Parents' and carers’ views of topical corticosteroid use in childhood eczema: qualitative study of discussion threads in online forums

Talk Code: 
Miriam Santer
Emma Teasdale, Ingrid Muller
Author institutions: 
University of Southampton


Eczema is very common, affecting 20% of children aged 5 years or younger at some point. It causes distress to children and their families because of itch and sleep disturbance. The treatments are emollients and topical corticosteroids but non-adherence is widespread and the main cause of treatment failure. Previous research has revealed ‘steroid phobia’ amongst parents/carers, but there is little understanding about the nature of their concerns. The internet is widely used for health information and peer support. In 2015, 50% of adults had searched for health information online in the previous 3 months and this proportion is higher amongst people aged under 40. We aimed to explore the understandings and concerns about topical corticosteroids amongst parents/carers of children with eczema who had posted messages in online forums.


A scoping review of online eczema resources identified two active UK-based forums: one eczema forum and one general parenting forum were chosen as most consistently active (i.e. relevant messages posted daily). Internal search functions for each forum identified discussion threads on topical corticosteroids. The first 100 search results for each were reviewed: relevant discussions were copied into Microsoft Word and exported into NVivo (version 10). Inductive thematic analysis identified codes and subsequent themes arising from the data. Ethics approval was granted by University of Southampton Faculty of Medicine Ethics Committee. Neither forum required registration to view posted messages. To protect anonymity, the forums have not been identified and data excerpts have been paraphrased.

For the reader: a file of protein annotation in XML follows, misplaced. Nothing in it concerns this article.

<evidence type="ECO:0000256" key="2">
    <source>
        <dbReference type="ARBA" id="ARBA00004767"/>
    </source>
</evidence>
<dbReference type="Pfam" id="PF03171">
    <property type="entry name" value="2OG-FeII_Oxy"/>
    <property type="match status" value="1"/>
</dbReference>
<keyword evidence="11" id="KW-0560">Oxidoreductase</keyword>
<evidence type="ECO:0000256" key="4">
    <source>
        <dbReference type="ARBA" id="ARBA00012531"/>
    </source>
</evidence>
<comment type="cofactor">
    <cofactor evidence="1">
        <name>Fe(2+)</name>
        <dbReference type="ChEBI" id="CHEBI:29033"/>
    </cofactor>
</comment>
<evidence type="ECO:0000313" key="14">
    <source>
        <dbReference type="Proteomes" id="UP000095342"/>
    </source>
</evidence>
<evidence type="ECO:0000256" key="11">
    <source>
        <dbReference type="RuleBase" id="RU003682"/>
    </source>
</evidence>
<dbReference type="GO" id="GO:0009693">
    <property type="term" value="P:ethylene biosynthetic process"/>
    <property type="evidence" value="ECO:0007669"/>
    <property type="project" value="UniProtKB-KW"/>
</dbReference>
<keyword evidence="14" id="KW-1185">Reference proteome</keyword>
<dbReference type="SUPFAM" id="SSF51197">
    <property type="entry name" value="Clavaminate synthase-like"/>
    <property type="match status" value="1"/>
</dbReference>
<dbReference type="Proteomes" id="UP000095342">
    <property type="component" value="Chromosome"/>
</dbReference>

Analysis of discussion threads highlighted three themes: beliefs about topical corticosteroids, uncertainty about use and conflicting advice. A general sense of cautiousness about topical corticosteroids with some confusion and a wide range of specific concerns were expressed. Some forum users attempted to reassure others that topical corticosteroids were safe and effective if used correctly. Many carers appeared to bring their uncertainties to the forum, asking questions about safety and duration of use, where and when to use creams and expressing confusion about the strength/potency of different products. There were also a striking number of reports of parents receiving conflicting advice from different health professionals, or conflicting advice from professionals compared with product information leaflets and trying to resolve this through asking advice from other forum users.


People appear to value the social support and group identity from online interaction with other parents/carers with similar experiences. Parents/carers share a wide range of concerns and uncertainties about topical-corticosteroids and seek advice from other forum users, particularly when they have received conflicting advice. This study highlights a novel and useful way of exploring people’s concerns on a health topic, which can complement primary qualitative research.

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Miriam Santer